It seems like sugar has been all over the news lately. We are learning each day about more and more dangers associated with a high sugar diet. Personally, I have known I should cut back on my sugar intake for awhile, but I've never been able to commit to it (see all the cupcake recipes on the old blog) and for very good reason: sugar is addictive! Fortunately for me, my sugar 'addiction' has never manifested into any health issues, but too much sugar can lead to diabetes, obesity, food cravings, heart disease and behavior issues in children. In my opinion, one of the biggest issues with sugar today is that we aren't finding our sugar in our nightly after-dinner bowl of ice cream. No, today we're finding loads of it in our morning breakfast cereal, in that mid-morning granola bar or the soup/sandwich combo at lunch. Simply put, once you start reading the labels, you see that sugar is in nearly everything we eat. Trying to cut it out is so very, very hard. For that reason, I was super excited to find this brownie recipe that uses honey instead of white sugar!
One of my passions is teaching my young daughters how to choose healthy foods or even crave them. My older daughter is definitely my bigger challenge. She loves sweets! And lucky for her, some sort of sweet is provided to her nearly every day. She has been offered (and usually accepted) cookies/lollipops/candy/mints at more places than I can even count - school (this is a big one!), the grocery store, restaurants, CCD, story time at the book store and even boutique shops! I don't want to be the parent who always says 'NO' but I want my girls to understand that those things should be thought of as a 'sometimes treat'. If I can't control what is going on 'out there' at least I can control what I am doing 'in here'.
We recently went camping and s'mores were a requirement for my daughters. I found a more wholesome option for the chocolate and graham crackers we used to buy, but when it came down to finding better marshmallows, they just didn't exist. I did find vegan marshmallows, but they too had sugar listed as the first ingredient. What to do? Find a recipe without sugar and make them myself!
This recipe uses honey to sweeten the marshmallows. Honey has been found to have more nutrients than white sugar so it is slightly healthier, but it raises the blood sugar and is quite dense in calories so it should still be consumed in moderation. I, personally, prefer honey over sugar because it is less processed and in a more natural state than sugar.
These marshmallows were extremely well received by my two toughest critics - Jordan and Brecken! They melted nicely over the campfire and oozed out of the graham cracker just like they were supposed to! The honey flavor is very predominant, so you can have a lot of fun with different flavors of honey - orange blossom would be amazing!!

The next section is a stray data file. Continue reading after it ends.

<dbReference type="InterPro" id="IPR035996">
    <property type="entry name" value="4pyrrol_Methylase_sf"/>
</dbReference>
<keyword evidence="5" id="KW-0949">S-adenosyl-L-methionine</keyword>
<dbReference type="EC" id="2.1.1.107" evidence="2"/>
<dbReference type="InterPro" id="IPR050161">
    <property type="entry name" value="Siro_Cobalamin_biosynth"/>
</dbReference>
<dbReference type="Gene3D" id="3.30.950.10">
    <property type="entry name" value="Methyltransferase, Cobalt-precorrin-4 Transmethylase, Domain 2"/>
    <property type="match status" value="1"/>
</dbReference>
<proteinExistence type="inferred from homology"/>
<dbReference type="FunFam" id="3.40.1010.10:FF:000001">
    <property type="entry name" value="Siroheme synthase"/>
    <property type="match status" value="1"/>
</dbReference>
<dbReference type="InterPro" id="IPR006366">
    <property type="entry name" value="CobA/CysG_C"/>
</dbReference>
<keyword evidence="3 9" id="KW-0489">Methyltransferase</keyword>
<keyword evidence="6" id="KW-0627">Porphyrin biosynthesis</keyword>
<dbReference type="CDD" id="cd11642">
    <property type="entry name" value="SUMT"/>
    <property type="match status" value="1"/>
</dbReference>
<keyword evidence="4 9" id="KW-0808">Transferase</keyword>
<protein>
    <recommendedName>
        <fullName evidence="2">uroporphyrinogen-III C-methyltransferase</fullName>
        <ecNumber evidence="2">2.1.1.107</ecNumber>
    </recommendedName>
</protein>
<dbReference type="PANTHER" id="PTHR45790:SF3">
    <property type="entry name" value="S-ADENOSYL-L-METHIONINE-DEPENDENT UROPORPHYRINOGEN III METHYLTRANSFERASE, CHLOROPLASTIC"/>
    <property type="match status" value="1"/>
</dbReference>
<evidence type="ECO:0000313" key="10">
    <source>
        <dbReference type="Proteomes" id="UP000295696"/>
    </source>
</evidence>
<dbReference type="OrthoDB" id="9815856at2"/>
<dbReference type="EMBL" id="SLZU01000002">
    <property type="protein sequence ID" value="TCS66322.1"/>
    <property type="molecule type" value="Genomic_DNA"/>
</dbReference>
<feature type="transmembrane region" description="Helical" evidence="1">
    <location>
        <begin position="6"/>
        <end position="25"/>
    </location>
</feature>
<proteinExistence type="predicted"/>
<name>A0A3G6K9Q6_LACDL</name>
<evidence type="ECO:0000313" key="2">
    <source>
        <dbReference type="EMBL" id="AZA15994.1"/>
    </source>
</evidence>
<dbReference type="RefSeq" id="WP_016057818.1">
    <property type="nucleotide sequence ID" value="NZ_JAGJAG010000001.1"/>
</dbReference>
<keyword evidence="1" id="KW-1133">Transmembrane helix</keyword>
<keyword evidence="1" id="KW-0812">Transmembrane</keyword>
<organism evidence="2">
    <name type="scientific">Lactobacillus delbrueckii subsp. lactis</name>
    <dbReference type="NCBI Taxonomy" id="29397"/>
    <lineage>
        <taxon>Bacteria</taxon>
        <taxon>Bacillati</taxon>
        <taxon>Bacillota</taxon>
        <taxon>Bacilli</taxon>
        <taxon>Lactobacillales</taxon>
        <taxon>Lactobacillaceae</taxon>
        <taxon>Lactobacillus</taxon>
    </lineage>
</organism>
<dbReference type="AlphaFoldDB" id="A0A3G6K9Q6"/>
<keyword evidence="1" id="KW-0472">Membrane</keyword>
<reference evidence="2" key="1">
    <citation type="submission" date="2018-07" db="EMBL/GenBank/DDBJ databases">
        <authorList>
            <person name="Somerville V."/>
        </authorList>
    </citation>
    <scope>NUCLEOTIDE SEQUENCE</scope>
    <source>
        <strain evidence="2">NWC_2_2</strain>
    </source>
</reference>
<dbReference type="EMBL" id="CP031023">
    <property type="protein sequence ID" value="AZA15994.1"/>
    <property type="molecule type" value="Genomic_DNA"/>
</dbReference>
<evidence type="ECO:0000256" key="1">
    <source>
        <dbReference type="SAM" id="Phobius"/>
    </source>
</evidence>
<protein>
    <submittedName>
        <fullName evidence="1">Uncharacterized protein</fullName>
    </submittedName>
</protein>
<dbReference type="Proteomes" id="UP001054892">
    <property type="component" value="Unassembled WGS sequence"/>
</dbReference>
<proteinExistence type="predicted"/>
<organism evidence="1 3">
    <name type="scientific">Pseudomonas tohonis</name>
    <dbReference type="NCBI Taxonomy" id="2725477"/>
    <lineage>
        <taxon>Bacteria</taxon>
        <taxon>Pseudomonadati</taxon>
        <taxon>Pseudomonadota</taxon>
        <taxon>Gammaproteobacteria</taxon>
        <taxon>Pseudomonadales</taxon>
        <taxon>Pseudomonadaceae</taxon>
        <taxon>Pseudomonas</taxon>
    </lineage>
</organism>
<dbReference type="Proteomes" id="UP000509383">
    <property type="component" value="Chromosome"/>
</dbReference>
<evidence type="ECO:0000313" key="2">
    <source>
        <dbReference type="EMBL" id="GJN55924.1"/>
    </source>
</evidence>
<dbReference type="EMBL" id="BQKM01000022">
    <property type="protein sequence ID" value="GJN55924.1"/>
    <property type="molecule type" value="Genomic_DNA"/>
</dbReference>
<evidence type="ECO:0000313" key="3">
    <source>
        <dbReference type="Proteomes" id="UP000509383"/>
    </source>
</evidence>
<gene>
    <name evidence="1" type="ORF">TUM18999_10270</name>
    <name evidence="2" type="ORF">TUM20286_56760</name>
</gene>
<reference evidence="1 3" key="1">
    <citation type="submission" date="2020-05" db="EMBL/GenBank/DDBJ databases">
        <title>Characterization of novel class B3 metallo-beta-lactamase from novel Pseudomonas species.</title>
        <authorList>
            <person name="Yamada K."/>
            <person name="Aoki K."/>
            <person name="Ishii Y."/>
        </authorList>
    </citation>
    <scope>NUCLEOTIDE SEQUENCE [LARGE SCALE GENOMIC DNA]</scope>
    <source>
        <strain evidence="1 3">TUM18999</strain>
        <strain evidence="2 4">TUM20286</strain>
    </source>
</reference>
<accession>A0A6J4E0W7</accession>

DIY (Sugar-Free) Marshmallows
1 cup water
4 tablespoons unflavored gelatin
1 cup honey
2 teaspoons vanilla
Pour 1/2 cup of the water into the bowl of a stand mixer. Sprinkle the gelatin on top of the water. Whisk until combined.
Pour the other 1/2 cup of water into a small saucepan with the honey. Heat the mixture over medium heat until a thermometer registers 230° F - don't stir the mixture! Keep the heat at medium and 'swirl' the pan if necessary. This step could take a few minutes.
With the mixer running on low, very slowly pour the honey/water mixture into the gelatin mixture. Once the mix is incorporated, turn the mixer on high. Whisk on high for several minutes (5-10) until the mixture turns white and fluffy. Do not overmix.
Pour the mixture into an 8x11 pan lined with parchment paper. For thinner marshmallows, use a 9x13 pan. These come out pretty thick and were great for roasting over the campfire! Tap the pan on the counter a few times to release any air bubbles.
Allow the marshmallows to set in a dry place (not the refrigerator) for at least 8 hours before cutting. Cut into squares about 1x1 inches big. A pizza cutter dipped in coconut oil would work well here. Place them on a cutting board and cover with a dry, clean dishtowel overnight so that they dry out a little more. This step allows them to become easier to handle.
Store the marshmallows in an airtight container for 1-2 weeks. If you are planning on toasting them on the campfire, try to make them at least 2 days beforehand so that are sufficiently dry to the touch.
I see endless possibilities of the fun we can have with these marshmallows! I'm planning on experimenting with all sorts of flavors of honey...maybe adding some cocoa powder to the honey mixture....maybe some fresh mint leaves around Christmastime.... let your imagination go crazy!
Adapted from An Organic Wife
Pittsburgh area mom striving to provide clean, healthy, REAL food for her family!